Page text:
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the morality of fantasy

July 26, 2011

One of my dearest friends is a mother of three and a conservative Christian. Her oldest son is basically a genius; he’s literally the smartest kid I’ve ever met. He reads a lot, so she’s got her work cut out for her keeping up with what books are out there and what he should read at his age (versus what he is able to read, which is a different thing altogether). Last time I saw her I asked how she felt about the Harry Potter series, wondering if she shared the Christian community’s opposition to the books. She said she had some concerns about them, but hadn’t made up her mind. She’s now reading them and she sent me links to a couple of interesting articles on the topic of Christians who like Harry Potter. In this article from Crosswalk and this from Christianity Today, bloggers  discuss the ways they came to appreciate the Christian undertones of the book. They relate the Right’s move away from concern about Harry Potter to the fact that the series as a whole leaves a very different impression than did the first few books when they first came out. Both writers find in them the Christian themes of sacrifice and of choosing Good over Evil.

These themes are the things that make Harry Potter like The Lord of the Rings (in terms of religion, not writing; Lord of the Rings is much better writing). Lord of the Rings is largely considered a Christian book even though religion itself does not exist in it. No one prays; no one worships. But the story is undoubtedly, at least in part, an allegory for spiritual warfare, and the lesson is “stick with your friends, try to do good, and you can overcome evil.” The message in Harry Potter is the same, right down to the emphasis on fellowship.

In fact I’d say where Harry Potter fails as moral instruction is in making these ideas too simple. In The Lord of the Rings, Boromir struggles mightily with his thirst for power but ultimately chooses the side of good. Friendships are formed through difference, such as between Gimli and Legolas. Gollum journeys several times in his wretched life from the possibility of good to the possibility of real evil.

In Harry Potter, the good guys are the good guys and the bad guys are bad. One yearns for some struggle in Malfoy, some moment in which he (even accidentally) does the right thing. One seeks in vain for a flaw in Hermione, the character I believe Rowling loves most and who, it turns out, is always right. All the kids you thought were mean on the first day of school do indeed turn out to be pretty mean. Even Snape’s flirtation with the dark side is entirely in the past.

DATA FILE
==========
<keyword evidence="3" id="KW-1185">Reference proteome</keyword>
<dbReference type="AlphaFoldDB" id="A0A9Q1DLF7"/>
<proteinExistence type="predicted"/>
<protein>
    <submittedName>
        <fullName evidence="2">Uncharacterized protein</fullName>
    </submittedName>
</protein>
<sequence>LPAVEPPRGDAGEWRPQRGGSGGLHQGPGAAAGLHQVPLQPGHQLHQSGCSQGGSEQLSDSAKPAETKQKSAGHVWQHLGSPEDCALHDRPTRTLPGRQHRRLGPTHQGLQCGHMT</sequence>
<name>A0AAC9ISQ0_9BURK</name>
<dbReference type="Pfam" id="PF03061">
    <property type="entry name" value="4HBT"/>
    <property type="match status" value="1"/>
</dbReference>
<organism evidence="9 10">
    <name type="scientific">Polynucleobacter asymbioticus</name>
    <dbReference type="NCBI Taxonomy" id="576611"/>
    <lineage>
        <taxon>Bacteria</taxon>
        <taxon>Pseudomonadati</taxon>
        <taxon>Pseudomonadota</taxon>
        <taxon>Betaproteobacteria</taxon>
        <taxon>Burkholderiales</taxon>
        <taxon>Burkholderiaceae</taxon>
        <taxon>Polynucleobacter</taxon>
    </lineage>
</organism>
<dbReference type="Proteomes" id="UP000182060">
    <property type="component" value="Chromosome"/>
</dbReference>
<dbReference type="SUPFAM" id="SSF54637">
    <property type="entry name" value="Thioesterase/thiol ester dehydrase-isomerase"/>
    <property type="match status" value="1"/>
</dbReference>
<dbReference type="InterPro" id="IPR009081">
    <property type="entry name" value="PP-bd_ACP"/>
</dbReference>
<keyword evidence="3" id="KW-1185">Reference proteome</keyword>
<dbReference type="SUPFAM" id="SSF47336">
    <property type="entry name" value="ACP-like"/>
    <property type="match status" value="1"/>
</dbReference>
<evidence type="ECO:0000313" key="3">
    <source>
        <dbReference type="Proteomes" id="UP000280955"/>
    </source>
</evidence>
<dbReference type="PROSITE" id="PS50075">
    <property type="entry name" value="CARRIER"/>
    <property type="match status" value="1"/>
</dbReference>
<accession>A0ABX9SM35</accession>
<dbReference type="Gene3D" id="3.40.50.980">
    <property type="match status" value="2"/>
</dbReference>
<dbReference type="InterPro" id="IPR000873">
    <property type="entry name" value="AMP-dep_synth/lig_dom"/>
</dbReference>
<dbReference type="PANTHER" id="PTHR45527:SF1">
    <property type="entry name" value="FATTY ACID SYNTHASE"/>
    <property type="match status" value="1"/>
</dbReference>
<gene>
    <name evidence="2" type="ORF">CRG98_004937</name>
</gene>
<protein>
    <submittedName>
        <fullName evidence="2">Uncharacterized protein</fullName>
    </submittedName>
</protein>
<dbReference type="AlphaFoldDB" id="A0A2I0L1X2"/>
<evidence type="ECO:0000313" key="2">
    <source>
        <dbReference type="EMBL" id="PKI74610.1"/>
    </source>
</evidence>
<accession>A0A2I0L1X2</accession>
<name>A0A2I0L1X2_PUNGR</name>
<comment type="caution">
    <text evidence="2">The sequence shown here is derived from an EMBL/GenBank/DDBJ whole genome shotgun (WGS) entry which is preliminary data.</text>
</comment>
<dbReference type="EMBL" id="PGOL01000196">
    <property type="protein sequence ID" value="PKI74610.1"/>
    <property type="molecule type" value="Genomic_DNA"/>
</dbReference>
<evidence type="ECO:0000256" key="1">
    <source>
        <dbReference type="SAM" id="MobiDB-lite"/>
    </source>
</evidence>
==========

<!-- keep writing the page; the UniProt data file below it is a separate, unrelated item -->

A more nuanced representation of this kind of internal spiritual warfare, one that mirrors the external battle of Good versus Evil, would make the lesson more applicable to real life, which is never so simple as always right or wrong, completely good or completely bad. It would also allow for another Christian theme to develop: redemption. Why, in Harry Potter, can none of the bad guys be saved? (Again, Snape was saved before the series begins, and though Rowling allows readers to go back and forth in their estimation of him, the character itself does not change.) Not inconsequentially, it would also make them better books.

I worry more about books like Twilight than I do about Harry Potter. Harry Potter creates an alternate world, and even when it touches upon the real one it is part of a fictional England in which the Prime Minister has actually always known about the wizarding world. The magic in the books bears no similarity to Wiccan or occult practices today in that, again, no one prays and no one worships. Twilight is set right here, right now, and imagines this secret world existing just under the surface. No, the books don’t say, “there really are vampires and werewolves,” but they do what vampire stories have always done: physically manifest subliminal sexual fears in the body of a man.  There is no allegory here of demons and angels, orcs and elves, or good magic versus the Dark Arts, just the simple simile of “men are like vampires.” The resulting message is similarly shallow: young women should be very afraid of men, love, and sex, because the same guy who wants to kiss you really wants to kill you.

Surely this message was more appropriate in Dracula’s age. I’m not too keen on the over-sexualization of young women in our culture, but the answer is not to make young people distrustful and fearful about sex. The answer is to inform them of the facts and nurture in them an awareness that women’s sexuality belongs to them, not to men. We must teach young people that women are not walking temptations but rather fully developed people in their own right, that women are capable of making good decisions, and that men are in fact capable of controlling themselves. We must teach them that when a man fails to do so, it is not because the woman was too tempting. It is because the man failed to do so. And we must teach them that it’s not sexy or romantic when that happens, it’s violent.

But I’ve wandered. It seems to me it would be very difficult to keep your children from Harry Potter (or your teenagers from Twilight for that matter). He’s rather hard to avoid. There is lots in there that can entertain an imaginative mind, and a little that can educate it, too. I like to think that I’ll teach my kids to read like I do: with a critical engagement that allows me to immerse and enjoy myself at the same time that I see the larger picture for what it is. I like to think that I’ll teach them that.

Anyone know how to teach that?

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